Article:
GRM: What was the hardest part about taking this route?

Ed: Not having somebody else to handle the promotion. I prefer having the machine of a middle to large publishing house to do the leg work on a book. It’s just more effective, I’ve found, having someone else tout your work. Anybody can say their own stuff is good.

GRM: Morning, afternoon or evening writer?

Ed: Whenever I have the time, really. When my kids are in school, I write two hours in the morning, which is what I prefer. In the summer, I’m lucky to get two in the evening as they demand a lot of attention.

GRM: Architect or Gardener? Planner or Pantser?

Ed: Is a gardener with a plan a thing? Sort of like a bonsai garden? I write the story out long form in third person and keep it at the bottom of the document, deleting as I go, so I can always scroll down to see where I’m supposed to be at, but I let it go off on whatever tangents the characters and flow naturally dictate.

GRM: Silence, music or what when writing?

Ed: I prefer total silence. Music is a distraction. Though I do, during the course of the day, sometimes listen to music to get me in a mind-set for writing later.

GRM: What’s the weirdest fact or piece of information you had to research in order to write the book?

Ed: I wanted to base a setting in the book off of Michael Jackson’s Neverland Ranch so did some digging to see what the grounds and house were really like and turned up this great post on VICE by a couple of urban explorers who snuck in and took pictures of the place, which is basically sitting vacant with most of the weird decorations still inside. I’m actually gonna post a link here if that’s OK, ‘cause it’s too interesting not to share.

GRM: To steal (paraphrase) from Rod Stewart, what do you wish that you know now, you knew when you started the journey to a finished and published book?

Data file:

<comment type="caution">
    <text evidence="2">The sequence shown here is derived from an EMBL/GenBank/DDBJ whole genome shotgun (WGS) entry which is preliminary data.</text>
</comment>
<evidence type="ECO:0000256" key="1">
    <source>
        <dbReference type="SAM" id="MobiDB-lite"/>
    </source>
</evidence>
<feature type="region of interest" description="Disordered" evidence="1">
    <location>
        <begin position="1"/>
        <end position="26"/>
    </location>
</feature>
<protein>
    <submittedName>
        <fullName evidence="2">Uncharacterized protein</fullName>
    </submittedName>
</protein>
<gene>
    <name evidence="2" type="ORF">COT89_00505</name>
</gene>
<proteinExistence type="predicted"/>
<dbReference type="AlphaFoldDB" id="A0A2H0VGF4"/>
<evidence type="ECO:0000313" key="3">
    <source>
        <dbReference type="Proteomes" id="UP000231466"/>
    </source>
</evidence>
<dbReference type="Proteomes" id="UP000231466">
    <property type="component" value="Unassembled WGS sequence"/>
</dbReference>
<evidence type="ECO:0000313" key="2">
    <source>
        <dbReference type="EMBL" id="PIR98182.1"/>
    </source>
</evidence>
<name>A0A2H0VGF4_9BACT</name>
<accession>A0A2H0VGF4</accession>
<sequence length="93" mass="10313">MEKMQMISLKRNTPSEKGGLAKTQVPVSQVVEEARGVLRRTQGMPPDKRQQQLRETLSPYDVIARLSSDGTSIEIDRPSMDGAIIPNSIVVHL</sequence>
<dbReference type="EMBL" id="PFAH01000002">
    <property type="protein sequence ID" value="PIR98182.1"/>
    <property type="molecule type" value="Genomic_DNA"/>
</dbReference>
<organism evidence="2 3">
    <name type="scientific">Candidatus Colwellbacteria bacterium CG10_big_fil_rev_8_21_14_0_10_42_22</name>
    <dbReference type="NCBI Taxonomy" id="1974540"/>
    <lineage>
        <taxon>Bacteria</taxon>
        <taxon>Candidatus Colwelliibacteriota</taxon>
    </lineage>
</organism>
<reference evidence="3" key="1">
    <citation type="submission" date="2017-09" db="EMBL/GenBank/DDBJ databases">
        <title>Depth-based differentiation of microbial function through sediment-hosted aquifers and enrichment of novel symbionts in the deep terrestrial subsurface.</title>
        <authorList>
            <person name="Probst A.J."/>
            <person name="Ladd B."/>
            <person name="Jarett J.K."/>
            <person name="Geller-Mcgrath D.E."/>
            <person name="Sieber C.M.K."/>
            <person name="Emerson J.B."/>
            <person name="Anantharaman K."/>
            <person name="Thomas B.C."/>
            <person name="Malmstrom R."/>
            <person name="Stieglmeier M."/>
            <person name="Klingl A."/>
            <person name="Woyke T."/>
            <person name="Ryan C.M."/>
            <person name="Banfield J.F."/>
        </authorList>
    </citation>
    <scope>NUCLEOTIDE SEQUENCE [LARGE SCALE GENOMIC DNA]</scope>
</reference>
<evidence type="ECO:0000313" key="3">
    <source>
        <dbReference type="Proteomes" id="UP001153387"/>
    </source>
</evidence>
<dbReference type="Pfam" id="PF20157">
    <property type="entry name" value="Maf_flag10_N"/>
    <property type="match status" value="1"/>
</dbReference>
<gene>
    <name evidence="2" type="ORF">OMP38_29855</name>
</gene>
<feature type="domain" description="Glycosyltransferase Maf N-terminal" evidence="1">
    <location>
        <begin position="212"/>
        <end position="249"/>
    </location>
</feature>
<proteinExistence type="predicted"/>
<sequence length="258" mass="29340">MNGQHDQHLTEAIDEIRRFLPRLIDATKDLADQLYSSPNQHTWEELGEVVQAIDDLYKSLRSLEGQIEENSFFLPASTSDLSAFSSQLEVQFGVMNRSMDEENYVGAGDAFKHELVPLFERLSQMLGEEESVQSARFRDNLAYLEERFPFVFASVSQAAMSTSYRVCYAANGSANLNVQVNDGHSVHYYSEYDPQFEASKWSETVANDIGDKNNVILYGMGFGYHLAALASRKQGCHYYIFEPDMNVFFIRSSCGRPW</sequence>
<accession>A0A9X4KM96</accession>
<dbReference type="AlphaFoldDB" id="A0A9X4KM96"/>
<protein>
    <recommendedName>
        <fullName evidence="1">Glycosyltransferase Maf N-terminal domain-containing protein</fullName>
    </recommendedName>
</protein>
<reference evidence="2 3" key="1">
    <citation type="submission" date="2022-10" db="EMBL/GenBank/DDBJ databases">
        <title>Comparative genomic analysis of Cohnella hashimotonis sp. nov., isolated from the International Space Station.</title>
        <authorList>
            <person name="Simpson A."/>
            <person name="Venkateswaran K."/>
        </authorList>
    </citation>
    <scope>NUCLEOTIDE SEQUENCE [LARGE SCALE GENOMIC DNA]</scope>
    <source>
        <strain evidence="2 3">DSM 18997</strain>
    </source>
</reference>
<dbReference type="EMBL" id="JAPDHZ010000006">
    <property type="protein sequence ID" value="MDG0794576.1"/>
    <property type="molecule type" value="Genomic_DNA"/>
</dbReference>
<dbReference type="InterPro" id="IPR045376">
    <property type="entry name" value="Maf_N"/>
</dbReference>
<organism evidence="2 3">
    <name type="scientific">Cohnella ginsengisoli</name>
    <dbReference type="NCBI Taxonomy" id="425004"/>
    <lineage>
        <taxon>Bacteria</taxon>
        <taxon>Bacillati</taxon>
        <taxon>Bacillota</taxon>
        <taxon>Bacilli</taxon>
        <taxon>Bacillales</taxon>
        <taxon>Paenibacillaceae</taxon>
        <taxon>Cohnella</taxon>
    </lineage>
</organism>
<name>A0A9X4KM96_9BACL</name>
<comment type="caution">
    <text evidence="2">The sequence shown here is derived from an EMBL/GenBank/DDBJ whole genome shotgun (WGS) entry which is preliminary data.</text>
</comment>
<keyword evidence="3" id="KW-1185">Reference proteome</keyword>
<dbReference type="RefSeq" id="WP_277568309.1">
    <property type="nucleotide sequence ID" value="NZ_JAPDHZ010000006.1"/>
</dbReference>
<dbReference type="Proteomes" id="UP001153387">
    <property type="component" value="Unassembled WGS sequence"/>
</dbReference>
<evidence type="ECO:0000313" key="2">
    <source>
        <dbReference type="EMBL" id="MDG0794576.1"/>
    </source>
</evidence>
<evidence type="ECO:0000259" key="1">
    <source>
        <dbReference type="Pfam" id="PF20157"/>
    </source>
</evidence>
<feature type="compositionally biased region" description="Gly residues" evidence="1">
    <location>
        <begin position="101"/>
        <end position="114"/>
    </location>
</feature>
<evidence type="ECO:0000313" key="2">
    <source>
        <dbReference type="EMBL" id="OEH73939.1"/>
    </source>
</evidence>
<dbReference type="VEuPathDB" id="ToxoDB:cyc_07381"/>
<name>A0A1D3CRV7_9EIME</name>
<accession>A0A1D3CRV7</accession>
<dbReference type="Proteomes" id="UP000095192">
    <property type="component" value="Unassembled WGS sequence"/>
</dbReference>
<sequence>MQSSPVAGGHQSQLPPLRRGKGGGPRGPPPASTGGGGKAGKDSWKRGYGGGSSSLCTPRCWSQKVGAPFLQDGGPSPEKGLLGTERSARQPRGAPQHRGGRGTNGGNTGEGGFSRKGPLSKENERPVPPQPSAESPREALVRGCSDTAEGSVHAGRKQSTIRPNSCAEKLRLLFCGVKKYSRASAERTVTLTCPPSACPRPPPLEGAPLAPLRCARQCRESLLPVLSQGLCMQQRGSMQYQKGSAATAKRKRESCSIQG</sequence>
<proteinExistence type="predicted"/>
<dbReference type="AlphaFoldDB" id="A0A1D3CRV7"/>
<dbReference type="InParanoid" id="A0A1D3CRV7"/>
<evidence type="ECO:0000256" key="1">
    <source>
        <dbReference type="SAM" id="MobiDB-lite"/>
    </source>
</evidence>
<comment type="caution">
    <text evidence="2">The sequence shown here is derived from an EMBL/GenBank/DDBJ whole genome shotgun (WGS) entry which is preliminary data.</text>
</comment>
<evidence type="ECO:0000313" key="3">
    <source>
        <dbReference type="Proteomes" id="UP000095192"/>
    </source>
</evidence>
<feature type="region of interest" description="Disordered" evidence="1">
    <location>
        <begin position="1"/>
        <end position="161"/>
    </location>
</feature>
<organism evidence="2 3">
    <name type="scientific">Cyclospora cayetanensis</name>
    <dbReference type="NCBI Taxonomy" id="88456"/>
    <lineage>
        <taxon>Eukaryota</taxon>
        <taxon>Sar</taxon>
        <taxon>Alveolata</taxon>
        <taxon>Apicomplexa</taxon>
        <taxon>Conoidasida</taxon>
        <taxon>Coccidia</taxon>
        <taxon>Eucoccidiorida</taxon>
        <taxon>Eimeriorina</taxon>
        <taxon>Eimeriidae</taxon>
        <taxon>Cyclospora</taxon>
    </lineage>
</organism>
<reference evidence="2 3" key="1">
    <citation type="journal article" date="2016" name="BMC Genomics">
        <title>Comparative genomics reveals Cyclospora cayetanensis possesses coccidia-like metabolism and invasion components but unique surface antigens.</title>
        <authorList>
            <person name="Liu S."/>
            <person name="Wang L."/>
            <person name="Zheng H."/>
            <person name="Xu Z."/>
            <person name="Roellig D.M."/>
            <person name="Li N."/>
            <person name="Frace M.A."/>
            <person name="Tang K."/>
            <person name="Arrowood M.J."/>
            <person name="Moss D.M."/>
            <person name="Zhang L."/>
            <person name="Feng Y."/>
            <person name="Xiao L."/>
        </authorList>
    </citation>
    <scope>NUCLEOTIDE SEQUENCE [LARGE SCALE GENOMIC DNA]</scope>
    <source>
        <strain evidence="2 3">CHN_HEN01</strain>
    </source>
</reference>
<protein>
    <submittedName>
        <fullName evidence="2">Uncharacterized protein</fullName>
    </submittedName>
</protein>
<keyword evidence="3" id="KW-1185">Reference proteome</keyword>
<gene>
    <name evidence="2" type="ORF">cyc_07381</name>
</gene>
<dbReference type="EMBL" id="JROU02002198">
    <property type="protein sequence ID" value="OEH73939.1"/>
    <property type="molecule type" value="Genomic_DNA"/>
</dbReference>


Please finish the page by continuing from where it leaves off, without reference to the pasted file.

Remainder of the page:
Ed: The first one isn’t going to bring you even a modicum of success so don’t make a big deal agonizing about it. Just get it out there and move onto the second, third, and fourth, etc. That’s when you start garnering attention.

GRM: You’re on a deserted island with enough food and water to survive. There are no building materials around so you must wait for rescue. What three books would you have with you, to help you pass the time?

Ed: There’s three series I’ve been meaning to finish, so I’d say the latest Aubrey-Maturin novel by Patrick O’Brien (I think I’m on the eighth one, The Ionian Mission), a Flashman book from George MacDonald Fraser, and a Mike Hammer novel from Mickey Spillane. Hope the wait isn’t too long and leaves me wishing I’d grabbed Tolkien or Cormac McCarthy, but I’m a slow reader so I think that ought to do me.

Find out more:

My blog, Delirium Tremens:

Patreon (I’m releasing a short story there every month):

And if you can't find enough sage advice in there, go back and read it again. I'd really like to thank Edward for agreeing to answer these questions and doing it with such style.

Feel free to get in touch and tell me what you think via the links or the comment box below.